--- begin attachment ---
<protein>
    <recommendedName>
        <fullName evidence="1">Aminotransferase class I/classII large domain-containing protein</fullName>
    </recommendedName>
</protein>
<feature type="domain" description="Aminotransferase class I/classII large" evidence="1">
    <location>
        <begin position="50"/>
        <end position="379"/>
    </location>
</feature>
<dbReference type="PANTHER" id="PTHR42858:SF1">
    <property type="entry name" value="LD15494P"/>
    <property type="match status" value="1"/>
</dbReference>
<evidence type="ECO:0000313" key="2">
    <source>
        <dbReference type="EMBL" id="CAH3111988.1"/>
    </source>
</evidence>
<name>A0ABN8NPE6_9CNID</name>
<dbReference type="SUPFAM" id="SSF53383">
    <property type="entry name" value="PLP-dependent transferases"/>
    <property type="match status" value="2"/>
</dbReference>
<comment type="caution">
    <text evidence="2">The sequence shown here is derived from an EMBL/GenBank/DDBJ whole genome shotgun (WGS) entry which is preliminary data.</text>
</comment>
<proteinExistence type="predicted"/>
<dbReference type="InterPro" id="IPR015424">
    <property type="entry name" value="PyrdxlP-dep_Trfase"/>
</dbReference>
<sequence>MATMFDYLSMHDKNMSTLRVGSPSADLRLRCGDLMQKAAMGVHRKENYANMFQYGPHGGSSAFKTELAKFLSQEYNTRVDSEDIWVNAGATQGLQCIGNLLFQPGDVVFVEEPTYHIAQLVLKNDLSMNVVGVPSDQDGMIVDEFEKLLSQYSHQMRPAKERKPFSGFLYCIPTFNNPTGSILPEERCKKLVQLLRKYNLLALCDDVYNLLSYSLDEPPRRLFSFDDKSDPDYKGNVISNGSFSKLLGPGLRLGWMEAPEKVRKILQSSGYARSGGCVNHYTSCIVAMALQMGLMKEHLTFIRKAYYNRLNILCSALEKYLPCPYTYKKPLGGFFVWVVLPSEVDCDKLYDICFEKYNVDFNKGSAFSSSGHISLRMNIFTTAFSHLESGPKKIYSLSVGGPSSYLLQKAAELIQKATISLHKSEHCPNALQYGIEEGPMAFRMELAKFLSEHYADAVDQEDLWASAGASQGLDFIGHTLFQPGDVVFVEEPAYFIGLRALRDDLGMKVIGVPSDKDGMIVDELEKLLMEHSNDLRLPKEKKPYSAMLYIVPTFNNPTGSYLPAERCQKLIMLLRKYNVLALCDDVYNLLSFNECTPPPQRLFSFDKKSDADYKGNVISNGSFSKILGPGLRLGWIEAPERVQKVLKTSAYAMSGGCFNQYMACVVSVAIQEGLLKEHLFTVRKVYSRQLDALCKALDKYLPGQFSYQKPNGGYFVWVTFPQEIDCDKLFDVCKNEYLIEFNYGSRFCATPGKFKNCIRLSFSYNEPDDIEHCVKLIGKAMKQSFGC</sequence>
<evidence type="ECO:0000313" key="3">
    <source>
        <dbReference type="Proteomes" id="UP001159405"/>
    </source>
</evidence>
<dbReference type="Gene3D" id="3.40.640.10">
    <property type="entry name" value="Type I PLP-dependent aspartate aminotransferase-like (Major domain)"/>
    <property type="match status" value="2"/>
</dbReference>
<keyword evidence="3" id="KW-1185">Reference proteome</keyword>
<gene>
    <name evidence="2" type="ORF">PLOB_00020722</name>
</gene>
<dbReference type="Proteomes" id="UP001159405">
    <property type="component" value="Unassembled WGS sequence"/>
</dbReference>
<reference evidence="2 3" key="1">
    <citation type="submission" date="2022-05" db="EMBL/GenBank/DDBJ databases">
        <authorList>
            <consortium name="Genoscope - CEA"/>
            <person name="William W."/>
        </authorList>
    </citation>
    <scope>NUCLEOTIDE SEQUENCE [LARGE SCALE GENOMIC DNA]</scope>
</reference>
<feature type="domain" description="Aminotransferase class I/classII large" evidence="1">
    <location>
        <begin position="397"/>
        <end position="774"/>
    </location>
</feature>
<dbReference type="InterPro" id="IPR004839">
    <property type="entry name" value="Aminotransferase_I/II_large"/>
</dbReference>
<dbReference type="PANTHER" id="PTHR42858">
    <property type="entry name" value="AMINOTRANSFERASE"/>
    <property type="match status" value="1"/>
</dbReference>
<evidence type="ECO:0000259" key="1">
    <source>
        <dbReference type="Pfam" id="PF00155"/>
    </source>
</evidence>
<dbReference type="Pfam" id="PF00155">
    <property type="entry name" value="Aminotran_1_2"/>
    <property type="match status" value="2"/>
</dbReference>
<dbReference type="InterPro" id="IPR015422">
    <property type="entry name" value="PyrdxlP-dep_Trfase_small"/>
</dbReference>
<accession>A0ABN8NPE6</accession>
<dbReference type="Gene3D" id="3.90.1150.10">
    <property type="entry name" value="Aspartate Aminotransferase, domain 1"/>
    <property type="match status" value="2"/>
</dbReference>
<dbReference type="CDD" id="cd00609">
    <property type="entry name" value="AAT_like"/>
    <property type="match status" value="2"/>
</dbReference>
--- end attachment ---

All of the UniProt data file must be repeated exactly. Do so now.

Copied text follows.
<protein>
    <recommendedName>
        <fullName evidence="1">Aminotransferase class I/classII large domain-containing protein</fullName>
    </recommendedName>
</protein>
<feature type="domain" description="Aminotransferase class I/classII large" evidence="1">
    <location>
        <begin position="50"/>
        <end position="379"/>
    </location>
</feature>
<dbReference type="PANTHER" id="PTHR42858:SF1">
    <property type="entry name" value="LD15494P"/>
    <property type="match status" value="1"/>
</dbReference>
<evidence type="ECO:0000313" key="2">
    <source>
        <dbReference type="EMBL" id="CAH3111988.1"/>
    </source>
</evidence>
<name>A0ABN8NPE6_9CNID</name>
<dbReference type="SUPFAM" id="SSF53383">
    <property type="entry name" value="PLP-dependent transferases"/>
    <property type="match status" value="2"/>
</dbReference>
<comment type="caution">
    <text evidence="2">The sequence shown here is derived from an EMBL/GenBank/DDBJ whole genome shotgun (WGS) entry which is preliminary data.</text>
</comment>
<proteinExistence type="predicted"/>
<dbReference type="InterPro" id="IPR015424">
    <property type="entry name" value="PyrdxlP-dep_Trfase"/>
</dbReference>
<sequence>MATMFDYLSMHDKNMSTLRVGSPSADLRLRCGDLMQKAAMGVHRKENYANMFQYGPHGGSSAFKTELAKFLSQEYNTRVDSEDIWVNAGATQGLQCIGNLLFQPGDVVFVEEPTYHIAQLVLKNDLSMNVVGVPSDQDGMIVDEFEKLLSQYSHQMRPAKERKPFSGFLYCIPTFNNPTGSILPEERCKKLVQLLRKYNLLALCDDVYNLLSYSLDEPPRRLFSFDDKSDPDYKGNVISNGSFSKLLGPGLRLGWMEAPEKVRKILQSSGYARSGGCVNHYTSCIVAMALQMGLMKEHLTFIRKAYYNRLNILCSALEKYLPCPYTYKKPLGGFFVWVVLPSEVDCDKLYDICFEKYNVDFNKGSAFSSSGHISLRMNIFTTAFSHLESGPKKIYSLSVGGPSSYLLQKAAELIQKATISLHKSEHCPNALQYGIEEGPMAFRMELAKFLSEHYADAVDQEDLWASAGASQGLDFIGHTLFQPGDVVFVEEPAYFIGLRALRDDLGMKVIGVPSDKDGMIVDELEKLLMEHSNDLRLPKEKKPYSAMLYIVPTFNNPTGSYLPAERCQKLIMLLRKYNVLALCDDVYNLLSFNECTPPPQRLFSFDKKSDADYKGNVISNGSFSKILGPGLRLGWIEAPERVQKVLKTSAYAMSGGCFNQYMACVVSVAIQEGLLKEHLFTVRKVYSRQLDALCKALDKYLPGQFSYQKPNGGYFVWVTFPQEIDCDKLFDVCKNEYLIEFNYGSRFCATPGKFKNCIRLSFSYNEPDDIEHCVKLIGKAMKQSFGC</sequence>
<evidence type="ECO:0000313" key="3">
    <source>
        <dbReference type="Proteomes" id="UP001159405"/>
    </source>
</evidence>
<dbReference type="Gene3D" id="3.40.640.10">
    <property type="entry name" value="Type I PLP-dependent aspartate aminotransferase-like (Major domain)"/>
    <property type="match status" value="2"/>
</dbReference>
<keyword evidence="3" id="KW-1185">Reference proteome</keyword>
<gene>
    <name evidence="2" type="ORF">PLOB_00020722</name>
</gene>
<dbReference type="Proteomes" id="UP001159405">
    <property type="component" value="Unassembled WGS sequence"/>
</dbReference>
<reference evidence="2 3" key="1">
    <citation type="submission" date="2022-05" db="EMBL/GenBank/DDBJ databases">
        <authorList>
            <consortium name="Genoscope - CEA"/>
            <person name="William W."/>
        </authorList>
    </citation>
    <scope>NUCLEOTIDE SEQUENCE [LARGE SCALE GENOMIC DNA]</scope>
</reference>
<feature type="domain" description="Aminotransferase class I/classII large" evidence="1">
    <location>
        <begin position="397"/>
        <end position="774"/>
    </location>
</feature>
<dbReference type="InterPro" id="IPR004839">
    <property type="entry name" value="Aminotransferase_I/II_large"/>
</dbReference>
<dbReference type="PANTHER" id="PTHR42858">
    <property type="entry name" value="AMINOTRANSFERASE"/>
    <property type="match status" value="1"/>
</dbReference>
<evidence type="ECO:0000259" key="1">
    <source>
        <dbReference type="Pfam" id="PF00155"/>
    </source>
</evidence>
<dbReference type="Pfam" id="PF00155">
    <property type="entry name" value="Aminotran_1_2"/>
    <property type="match status" value="2"/>
</dbReference>
<dbReference type="InterPro" id="IPR015422">
    <property type="entry name" value="PyrdxlP-dep_Trfase_small"/>
</dbReference>
<accession>A0ABN8NPE6</accession>
<dbReference type="Gene3D" id="3.90.1150.10">
    <property type="entry name" value="Aspartate Aminotransferase, domain 1"/>
    <property type="match status" value="2"/>
</dbReference>
<dbReference type="CDD" id="cd00609">
    <property type="entry name" value="AAT_like"/>
    <property type="match status" value="2"/>
</dbReference>